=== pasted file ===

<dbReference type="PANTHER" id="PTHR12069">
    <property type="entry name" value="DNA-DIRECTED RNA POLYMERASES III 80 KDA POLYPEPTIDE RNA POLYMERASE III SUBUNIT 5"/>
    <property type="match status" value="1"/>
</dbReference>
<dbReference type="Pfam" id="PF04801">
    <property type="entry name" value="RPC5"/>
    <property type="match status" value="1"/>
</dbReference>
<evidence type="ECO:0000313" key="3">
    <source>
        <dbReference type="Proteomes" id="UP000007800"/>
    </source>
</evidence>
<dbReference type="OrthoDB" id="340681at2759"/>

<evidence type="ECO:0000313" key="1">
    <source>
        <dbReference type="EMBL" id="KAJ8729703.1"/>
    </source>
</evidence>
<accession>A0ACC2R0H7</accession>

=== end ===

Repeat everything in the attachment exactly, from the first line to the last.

<dbReference type="PANTHER" id="PTHR12069">
    <property type="entry name" value="DNA-DIRECTED RNA POLYMERASES III 80 KDA POLYPEPTIDE RNA POLYMERASE III SUBUNIT 5"/>
    <property type="match status" value="1"/>
</dbReference>
<dbReference type="Pfam" id="PF04801">
    <property type="entry name" value="RPC5"/>
    <property type="match status" value="1"/>
</dbReference>
<evidence type="ECO:0000313" key="3">
    <source>
        <dbReference type="Proteomes" id="UP000007800"/>
    </source>
</evidence>
<dbReference type="OrthoDB" id="340681at2759"/>

<evidence type="ECO:0000313" key="1">
    <source>
        <dbReference type="EMBL" id="KAJ8729703.1"/>
    </source>
</evidence>
<accession>A0ACC2R0H7</accession>